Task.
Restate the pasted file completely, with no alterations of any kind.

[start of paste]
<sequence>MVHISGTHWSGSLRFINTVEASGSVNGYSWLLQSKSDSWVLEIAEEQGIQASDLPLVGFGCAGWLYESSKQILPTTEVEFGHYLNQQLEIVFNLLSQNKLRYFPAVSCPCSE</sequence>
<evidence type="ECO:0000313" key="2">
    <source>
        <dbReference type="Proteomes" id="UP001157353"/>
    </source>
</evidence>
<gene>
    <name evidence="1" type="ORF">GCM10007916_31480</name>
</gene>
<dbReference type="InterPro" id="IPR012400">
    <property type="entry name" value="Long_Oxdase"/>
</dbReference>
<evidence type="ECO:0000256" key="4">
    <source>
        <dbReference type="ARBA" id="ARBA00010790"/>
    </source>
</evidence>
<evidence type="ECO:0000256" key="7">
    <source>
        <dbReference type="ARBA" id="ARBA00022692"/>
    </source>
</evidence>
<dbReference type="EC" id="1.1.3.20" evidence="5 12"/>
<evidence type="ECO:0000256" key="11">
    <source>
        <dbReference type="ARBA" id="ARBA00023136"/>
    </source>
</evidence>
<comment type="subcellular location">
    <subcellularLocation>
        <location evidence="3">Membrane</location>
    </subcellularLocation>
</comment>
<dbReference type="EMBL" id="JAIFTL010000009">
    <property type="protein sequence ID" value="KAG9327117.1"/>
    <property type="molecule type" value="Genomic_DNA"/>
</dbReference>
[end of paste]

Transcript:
<sequence>MVHISGTHWSGSLRFINTVEASGSVNGYSWLLQSKSDSWVLEIAEEQGIQASDLPLVGFGCAGWLYESSKQILPTTEVEFGHYLNQQLEIVFNLLSQNKLRYFPAVSCPCSE</sequence>
<evidence type="ECO:0000313" key="2">
    <source>
        <dbReference type="Proteomes" id="UP001157353"/>
    </source>
</evidence>
<gene>
    <name evidence="1" type="ORF">GCM10007916_31480</name>
</gene>
<dbReference type="InterPro" id="IPR012400">
    <property type="entry name" value="Long_Oxdase"/>
</dbReference>
<evidence type="ECO:0000256" key="4">
    <source>
        <dbReference type="ARBA" id="ARBA00010790"/>
    </source>
</evidence>
<evidence type="ECO:0000256" key="7">
    <source>
        <dbReference type="ARBA" id="ARBA00022692"/>
    </source>
</evidence>
<dbReference type="EC" id="1.1.3.20" evidence="5 12"/>
<evidence type="ECO:0000256" key="11">
    <source>
        <dbReference type="ARBA" id="ARBA00023136"/>
    </source>
</evidence>
<comment type="subcellular location">
    <subcellularLocation>
        <location evidence="3">Membrane</location>
    </subcellularLocation>
</comment>
<dbReference type="EMBL" id="JAIFTL010000009">
    <property type="protein sequence ID" value="KAG9327117.1"/>
    <property type="molecule type" value="Genomic_DNA"/>
</dbReference>